Many of the most recognizable names in the business world credit their success to the guidance of a mentor early in their career. Mark Zuckerberg, Bill Gates and Warren Buffet all acknowledge their mentors (Don Graham, Ed Roberts, and Benjamin Graham, respectively) for their success in the business and tech industries. Mentorship continues to be a valuable asset to up-and-coming professionals today.

For beginning buyers dealing with procurement, mentorship can be particularly helpful. When done correctly, this type of relationship can lead to increased productivity, increased employee retention, proactive management, and more.

Just How Useful is Mentorship in Business?
Per San Diego's The Scoop, a survey conducted by the UPS Store found that 88 percent of small business owners believe having a mentor to be invaluable. In addition, more than two thirds of these small business owners had a mentor (whom they remain in contact with) prior to opening their business.

The success of the mentor/mentee relationship in small business is likely due to mentors providing knowledge, encouragement, and experience; ultimately, all these intangibles result in a tangible impact on profit margin. In fact, the same report found that small business owners that receive mentoring are more likely to report higher revenues and business growth (with at least three hours of mentoring); more likely to stay in business for at least five years (70 percent that receive mentoring stay in business at this long); and 20 percent more likely to experience growth that those without mentoring do without. 

The Qualities of a Good Mentoring Relationship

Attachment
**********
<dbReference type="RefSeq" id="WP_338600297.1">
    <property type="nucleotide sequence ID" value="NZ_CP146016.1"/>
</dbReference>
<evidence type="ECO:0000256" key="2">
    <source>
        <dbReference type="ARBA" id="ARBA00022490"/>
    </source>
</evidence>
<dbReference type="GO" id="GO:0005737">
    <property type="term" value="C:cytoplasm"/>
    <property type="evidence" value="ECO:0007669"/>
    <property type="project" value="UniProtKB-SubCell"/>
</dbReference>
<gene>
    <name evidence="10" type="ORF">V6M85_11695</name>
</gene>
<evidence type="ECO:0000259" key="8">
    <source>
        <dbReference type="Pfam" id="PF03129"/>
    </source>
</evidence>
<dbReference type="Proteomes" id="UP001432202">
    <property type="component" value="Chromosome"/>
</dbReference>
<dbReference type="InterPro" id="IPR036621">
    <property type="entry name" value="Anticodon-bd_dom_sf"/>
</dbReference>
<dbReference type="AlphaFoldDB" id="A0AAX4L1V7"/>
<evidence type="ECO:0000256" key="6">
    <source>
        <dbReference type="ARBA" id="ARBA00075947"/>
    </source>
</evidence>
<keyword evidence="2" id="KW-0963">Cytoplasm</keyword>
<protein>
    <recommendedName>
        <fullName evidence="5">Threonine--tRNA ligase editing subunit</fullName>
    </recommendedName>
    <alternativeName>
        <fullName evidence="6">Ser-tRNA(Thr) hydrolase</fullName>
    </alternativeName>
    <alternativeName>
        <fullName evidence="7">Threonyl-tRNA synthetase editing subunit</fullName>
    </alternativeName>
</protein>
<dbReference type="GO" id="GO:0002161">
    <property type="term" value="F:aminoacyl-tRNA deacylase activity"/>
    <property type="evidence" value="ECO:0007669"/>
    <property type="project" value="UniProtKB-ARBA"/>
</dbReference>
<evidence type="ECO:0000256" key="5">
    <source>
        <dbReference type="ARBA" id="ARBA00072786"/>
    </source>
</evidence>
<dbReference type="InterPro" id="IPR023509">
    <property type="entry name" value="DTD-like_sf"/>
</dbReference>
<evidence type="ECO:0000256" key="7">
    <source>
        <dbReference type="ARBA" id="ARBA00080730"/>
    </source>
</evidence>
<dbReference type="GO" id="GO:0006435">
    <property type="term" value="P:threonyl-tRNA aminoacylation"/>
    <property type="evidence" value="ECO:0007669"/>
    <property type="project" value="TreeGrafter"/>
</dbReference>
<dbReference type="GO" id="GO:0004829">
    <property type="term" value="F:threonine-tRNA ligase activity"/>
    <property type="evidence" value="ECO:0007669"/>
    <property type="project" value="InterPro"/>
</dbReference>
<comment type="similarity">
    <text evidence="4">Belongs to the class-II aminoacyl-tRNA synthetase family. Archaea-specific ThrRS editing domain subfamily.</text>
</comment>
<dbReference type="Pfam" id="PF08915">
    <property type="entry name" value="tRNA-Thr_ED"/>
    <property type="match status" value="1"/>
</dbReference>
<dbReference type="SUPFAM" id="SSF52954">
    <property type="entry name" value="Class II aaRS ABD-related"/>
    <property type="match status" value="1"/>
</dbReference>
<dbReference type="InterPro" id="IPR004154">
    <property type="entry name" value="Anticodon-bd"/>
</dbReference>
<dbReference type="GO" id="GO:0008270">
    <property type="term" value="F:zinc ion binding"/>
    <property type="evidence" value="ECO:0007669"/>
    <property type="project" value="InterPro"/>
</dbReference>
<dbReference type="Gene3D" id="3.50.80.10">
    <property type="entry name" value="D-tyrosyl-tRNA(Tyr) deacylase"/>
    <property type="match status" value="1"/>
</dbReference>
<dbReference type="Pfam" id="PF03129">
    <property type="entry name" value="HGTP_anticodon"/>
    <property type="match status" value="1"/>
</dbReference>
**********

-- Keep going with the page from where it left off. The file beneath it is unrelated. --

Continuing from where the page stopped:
Whether mentorship is involved in procurement or sales, accounting or marketing, there are certain qualities that are conducive to a good mentoring relationship.

According to BusinessWeek, some of these qualities include:
•    Mentors and mentees must each be dedicated to skill building.
•    Mentor/mentee relationships must not be built on ulterior motives (such as seeking a promotion or political leeway).
•    Mentoring must be conducted within limits (i.e., mentors should refrain from making promises they may not be able to keep).
•    Mentors should never tell mentees what their goals are; rather, they should ask mentees what they want their goals to be.

While mentoring is invaluable, the success of a mentor/mentee relationship also depends on the knowledge and skills the mentor brings to the mentee's industry. Relevance is often key here. A mentee who specializes in purchasing, for instance, might not find a ton of success with a mentor who specializes in distribution. For this reason, it's important to not only find a mentor, but find the right mentor. Once a mentor/mentee relationship is established, it can be maintained with something as simple as a bi-weekly or monthly meeting, or as frequent as daily email exchanges and dialogue.
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